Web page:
Written by Adrianne Madden
Friday, 05 November 2010
The North Pacific Fishery Management Council in October tackled a thorny subject — funding observer coverage.
According to the Homer (Alaska) News, the council finalized changes http://homernews.com/stories/110310/seawatch_cet.shtml to the observer program for groundfish boats at the October meeting. Among the changes: NMFS will contract directly with observer companies to provide part-time observers for sectors previously not covered such as the halibut longline fleet and groundfish boats under 60 feet.
And as a way of funding the observer coverage, the council will assess a 1.25 percent fee on ex-vessel value of landings in fisheries that must participate in the program. Paying for observer coverage is a vexing problem in fisheries management. Ideally, if regulators mandate something like observer coverage, they should pay for it.
But the reality is Washington politicians happily call for measures like the observer program to monitor the catch and bycatch but are less enthusiastic about giving NMFS a bigger budget to fund it.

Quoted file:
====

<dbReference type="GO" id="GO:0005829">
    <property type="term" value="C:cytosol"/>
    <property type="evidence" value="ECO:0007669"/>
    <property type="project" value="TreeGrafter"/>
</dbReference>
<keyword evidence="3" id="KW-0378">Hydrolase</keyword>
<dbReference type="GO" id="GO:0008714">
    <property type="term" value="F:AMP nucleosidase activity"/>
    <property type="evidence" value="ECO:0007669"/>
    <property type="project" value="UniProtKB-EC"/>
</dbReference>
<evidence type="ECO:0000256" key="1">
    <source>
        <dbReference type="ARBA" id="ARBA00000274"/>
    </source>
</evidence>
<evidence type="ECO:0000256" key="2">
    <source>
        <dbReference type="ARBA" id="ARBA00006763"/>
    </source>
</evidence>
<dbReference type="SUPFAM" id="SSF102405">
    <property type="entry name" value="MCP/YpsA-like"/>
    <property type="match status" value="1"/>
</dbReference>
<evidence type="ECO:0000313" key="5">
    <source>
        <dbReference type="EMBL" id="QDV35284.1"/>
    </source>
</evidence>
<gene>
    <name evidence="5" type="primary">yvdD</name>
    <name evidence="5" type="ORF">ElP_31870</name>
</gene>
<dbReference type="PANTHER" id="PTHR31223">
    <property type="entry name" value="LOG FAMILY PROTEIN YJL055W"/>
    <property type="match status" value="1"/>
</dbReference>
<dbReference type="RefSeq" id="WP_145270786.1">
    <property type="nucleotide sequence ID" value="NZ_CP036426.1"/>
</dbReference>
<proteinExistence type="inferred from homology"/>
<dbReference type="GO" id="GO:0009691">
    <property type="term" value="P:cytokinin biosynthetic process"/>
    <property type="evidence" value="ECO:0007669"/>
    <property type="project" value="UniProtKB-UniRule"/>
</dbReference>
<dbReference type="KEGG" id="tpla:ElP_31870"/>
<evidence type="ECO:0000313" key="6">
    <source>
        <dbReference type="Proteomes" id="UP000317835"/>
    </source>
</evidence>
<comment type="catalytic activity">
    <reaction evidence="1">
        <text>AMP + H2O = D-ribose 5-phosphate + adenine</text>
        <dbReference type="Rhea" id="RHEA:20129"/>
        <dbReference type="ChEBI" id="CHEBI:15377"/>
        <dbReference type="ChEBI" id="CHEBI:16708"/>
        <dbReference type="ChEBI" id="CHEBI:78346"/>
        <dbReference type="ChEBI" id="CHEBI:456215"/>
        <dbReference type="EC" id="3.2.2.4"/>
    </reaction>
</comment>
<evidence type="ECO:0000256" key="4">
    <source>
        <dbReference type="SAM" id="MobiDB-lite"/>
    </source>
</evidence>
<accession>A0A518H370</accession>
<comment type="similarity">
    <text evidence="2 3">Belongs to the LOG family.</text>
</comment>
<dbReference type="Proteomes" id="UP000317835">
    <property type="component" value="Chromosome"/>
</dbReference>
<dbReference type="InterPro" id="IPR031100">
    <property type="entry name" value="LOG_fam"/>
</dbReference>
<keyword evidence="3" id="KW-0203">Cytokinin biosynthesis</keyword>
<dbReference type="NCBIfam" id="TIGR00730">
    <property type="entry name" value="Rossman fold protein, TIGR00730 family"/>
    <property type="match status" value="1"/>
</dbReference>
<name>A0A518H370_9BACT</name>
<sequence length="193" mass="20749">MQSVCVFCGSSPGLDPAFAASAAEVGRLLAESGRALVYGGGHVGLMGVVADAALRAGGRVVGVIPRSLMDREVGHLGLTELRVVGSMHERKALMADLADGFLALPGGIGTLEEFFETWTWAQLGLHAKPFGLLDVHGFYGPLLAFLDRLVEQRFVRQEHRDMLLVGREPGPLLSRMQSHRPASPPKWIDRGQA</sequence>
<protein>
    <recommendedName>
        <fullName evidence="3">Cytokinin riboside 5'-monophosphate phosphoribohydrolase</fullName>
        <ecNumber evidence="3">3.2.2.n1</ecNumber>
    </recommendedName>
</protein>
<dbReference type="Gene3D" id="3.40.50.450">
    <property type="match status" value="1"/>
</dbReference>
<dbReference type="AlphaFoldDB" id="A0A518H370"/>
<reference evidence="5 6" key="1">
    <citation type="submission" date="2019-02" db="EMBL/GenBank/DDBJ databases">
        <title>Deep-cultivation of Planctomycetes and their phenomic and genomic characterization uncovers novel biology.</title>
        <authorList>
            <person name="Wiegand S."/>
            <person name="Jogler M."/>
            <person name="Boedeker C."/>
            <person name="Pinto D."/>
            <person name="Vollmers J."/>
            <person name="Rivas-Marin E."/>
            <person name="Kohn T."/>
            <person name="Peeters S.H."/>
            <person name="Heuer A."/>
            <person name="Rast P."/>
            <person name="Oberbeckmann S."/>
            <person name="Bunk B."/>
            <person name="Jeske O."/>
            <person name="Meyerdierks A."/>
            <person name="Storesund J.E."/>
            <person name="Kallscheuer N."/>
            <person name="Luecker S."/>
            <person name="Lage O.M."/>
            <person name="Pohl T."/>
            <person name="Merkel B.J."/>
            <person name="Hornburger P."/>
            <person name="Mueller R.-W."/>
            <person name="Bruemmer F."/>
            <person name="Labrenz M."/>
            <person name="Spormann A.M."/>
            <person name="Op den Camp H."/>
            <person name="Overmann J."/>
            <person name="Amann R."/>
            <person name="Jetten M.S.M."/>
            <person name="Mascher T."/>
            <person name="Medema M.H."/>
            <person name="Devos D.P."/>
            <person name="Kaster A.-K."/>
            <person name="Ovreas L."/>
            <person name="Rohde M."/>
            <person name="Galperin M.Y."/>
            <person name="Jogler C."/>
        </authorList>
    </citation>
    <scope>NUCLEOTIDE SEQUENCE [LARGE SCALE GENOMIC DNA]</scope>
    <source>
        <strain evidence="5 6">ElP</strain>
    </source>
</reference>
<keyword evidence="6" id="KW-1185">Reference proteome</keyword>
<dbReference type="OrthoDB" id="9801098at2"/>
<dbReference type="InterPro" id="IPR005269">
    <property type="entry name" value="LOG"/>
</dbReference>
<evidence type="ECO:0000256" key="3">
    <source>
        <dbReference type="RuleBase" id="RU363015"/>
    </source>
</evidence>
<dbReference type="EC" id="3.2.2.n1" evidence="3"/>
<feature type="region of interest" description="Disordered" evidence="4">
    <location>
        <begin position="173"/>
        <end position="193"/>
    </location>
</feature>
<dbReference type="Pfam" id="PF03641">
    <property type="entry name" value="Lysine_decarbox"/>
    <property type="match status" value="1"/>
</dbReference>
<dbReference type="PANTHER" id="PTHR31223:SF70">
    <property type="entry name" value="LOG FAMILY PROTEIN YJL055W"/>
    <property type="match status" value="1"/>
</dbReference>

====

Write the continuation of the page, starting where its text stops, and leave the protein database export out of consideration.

Others say it's just as well. They believe the industry is better off paying for observer coverage itself. Hey, you want something done right, you do it yourself, right?
Unfortunately, observer coverage isn't cheap. And it's another added expense that doesn't make it any easier for fishermen to stay afloat financially.
Maybe there's a middle ground where fishermen and NMFS share the program cost in some fashion. Let's hope so, because the observer program isn't going away, nor is the funding question.
National Fisherman Live: 3/10/15
In this episode, Online Editor Leslie Taylor talks with Mike McLouglin, vice president of Dunlop Industrial and Protective Footwear.
National Fisherman Live: 2/24/15
In this episode:
March date set for disaster aid dispersal
Oregon LNG project could disrupt fishing
NOAA tweaks gear marking requirement
N.C. launches first commercial/recreational dock
Spiny lobster traps limits not well received
It is with great sadness that Furuno USA announced the passing of industry veteran and long-time Furuno employee, Ed Davis, on April 30.
Alaska Gov. Bill Walker is required by state statute to appoint someone to the Board of Fisheries by today, Tuesday, May 19. However, his efforts to fill the seat have gone unfulfilled since he took office in January. The seven-member board serves as an in-state fishery management council for fisheries in state waters.
The resignation of Walker’s director of Boards and Commissions, Karen Gillis, fanned the flames of controversy late last week.